Consistent response of vegetation dynamics to recent climate change in tropical mountain regions

Authors

  • Jagdish Krishnaswamy,

    1. Suri Sehgal Centre for Biodiversity and Conservation, Ashoka Trust for Research in Ecology and the Environment, Bangalore, India
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  • Robert John,

    Corresponding author
    1. Suri Sehgal Centre for Biodiversity and Conservation, Ashoka Trust for Research in Ecology and the Environment, Bangalore, India
    2. Department of Biological Sciences, Indian Institute of Science Education and Research, Kolkata, Mohanpur, West Bengal, India
    • Correspondence: Robert John, tel. +91 33 2587 3121, (Ext: 244), +91 94490 40468, fax +91 33 2587 3020, e-mail: robert.john@iiserkol.ac.in

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  • Shijo Joseph

    1. Forests and Environment Program, Center for International Forestry Research, Bogor Barat, Indonesia
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Abstract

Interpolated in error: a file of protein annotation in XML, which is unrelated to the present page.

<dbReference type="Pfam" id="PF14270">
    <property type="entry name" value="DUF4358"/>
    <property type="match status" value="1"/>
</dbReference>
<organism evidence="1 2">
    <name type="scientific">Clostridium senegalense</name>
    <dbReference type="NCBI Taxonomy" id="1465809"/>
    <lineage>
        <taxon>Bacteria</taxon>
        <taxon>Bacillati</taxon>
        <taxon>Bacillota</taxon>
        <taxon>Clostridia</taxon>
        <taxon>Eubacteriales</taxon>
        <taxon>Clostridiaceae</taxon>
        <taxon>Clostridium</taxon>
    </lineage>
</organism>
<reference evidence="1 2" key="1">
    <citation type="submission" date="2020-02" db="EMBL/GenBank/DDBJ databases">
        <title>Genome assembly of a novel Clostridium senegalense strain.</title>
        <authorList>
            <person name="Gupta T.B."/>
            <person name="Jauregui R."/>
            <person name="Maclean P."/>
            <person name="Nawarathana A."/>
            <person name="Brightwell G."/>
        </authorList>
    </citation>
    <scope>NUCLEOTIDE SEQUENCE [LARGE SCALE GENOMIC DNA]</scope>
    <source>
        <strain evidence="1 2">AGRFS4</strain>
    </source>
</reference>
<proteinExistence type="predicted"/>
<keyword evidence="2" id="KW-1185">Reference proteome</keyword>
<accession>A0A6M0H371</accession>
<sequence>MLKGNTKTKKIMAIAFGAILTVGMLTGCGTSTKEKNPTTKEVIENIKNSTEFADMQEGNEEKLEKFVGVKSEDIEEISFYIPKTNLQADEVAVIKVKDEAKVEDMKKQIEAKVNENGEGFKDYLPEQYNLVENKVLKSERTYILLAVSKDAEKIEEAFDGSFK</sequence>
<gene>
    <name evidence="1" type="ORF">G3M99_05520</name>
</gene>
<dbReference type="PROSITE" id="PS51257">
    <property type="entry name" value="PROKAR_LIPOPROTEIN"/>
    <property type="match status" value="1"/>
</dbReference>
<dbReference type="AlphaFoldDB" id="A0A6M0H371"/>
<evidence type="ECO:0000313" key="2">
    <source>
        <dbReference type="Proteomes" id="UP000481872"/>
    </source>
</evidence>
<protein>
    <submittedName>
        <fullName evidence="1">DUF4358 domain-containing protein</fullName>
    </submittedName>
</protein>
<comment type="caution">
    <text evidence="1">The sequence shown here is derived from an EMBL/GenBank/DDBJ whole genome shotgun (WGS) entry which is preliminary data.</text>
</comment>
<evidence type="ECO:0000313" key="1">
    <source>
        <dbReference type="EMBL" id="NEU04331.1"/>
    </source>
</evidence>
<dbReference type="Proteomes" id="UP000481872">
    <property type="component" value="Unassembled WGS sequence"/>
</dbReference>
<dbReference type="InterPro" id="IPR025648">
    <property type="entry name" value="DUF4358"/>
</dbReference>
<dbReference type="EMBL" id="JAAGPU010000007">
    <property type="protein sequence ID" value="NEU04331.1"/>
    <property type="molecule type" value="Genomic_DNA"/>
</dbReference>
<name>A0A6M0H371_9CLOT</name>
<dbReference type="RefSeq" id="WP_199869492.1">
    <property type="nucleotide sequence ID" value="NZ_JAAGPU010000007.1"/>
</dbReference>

Global climate change has emerged as a major driver of ecosystem change. Here, we present evidence for globally consistent responses in vegetation dynamics to recent climate change in the world's mountain ecosystems located in the pan-tropical belt (30°N–30°S). We analyzed decadal-scale trends and seasonal cycles of vegetation greenness using monthly time series of satellite greenness (Normalized Difference Vegetation Index) and climate data for the period 1982–2006 for 47 mountain protected areas in five biodiversity hotspots. The time series of annual maximum NDVI for each of five continental regions shows mild greening trends followed by reversal to stronger browning trends around the mid-1990s. During the same period we found increasing trends in temperature but only marginal change in precipitation. The amplitude of the annual greenness cycle increased with time, and was strongly associated with the observed increase in temperature amplitude. We applied dynamic models with time-dependent regression parameters to study the time evolution of NDVI–climate relationships. We found that the relationship between vegetation greenness and temperature weakened over time or was negative. Such loss of positive temperature sensitivity has been documented in other regions as a response to temperature-induced moisture stress. We also used dynamic models to extract the trends in vegetation greenness that remain after accounting for the effects of temperature and precipitation. We found residual browning and greening trends in all regions, which indicate that factors other than temperature and precipitation also influence vegetation dynamics. Browning rates became progressively weaker with increase in elevation as indicated by quantile regression models. Tropical mountain vegetation is considered sensitive to climatic changes, so these consistent vegetation responses across widespread regions indicate persistent global-scale effects of climate warming and associated moisture stresses.

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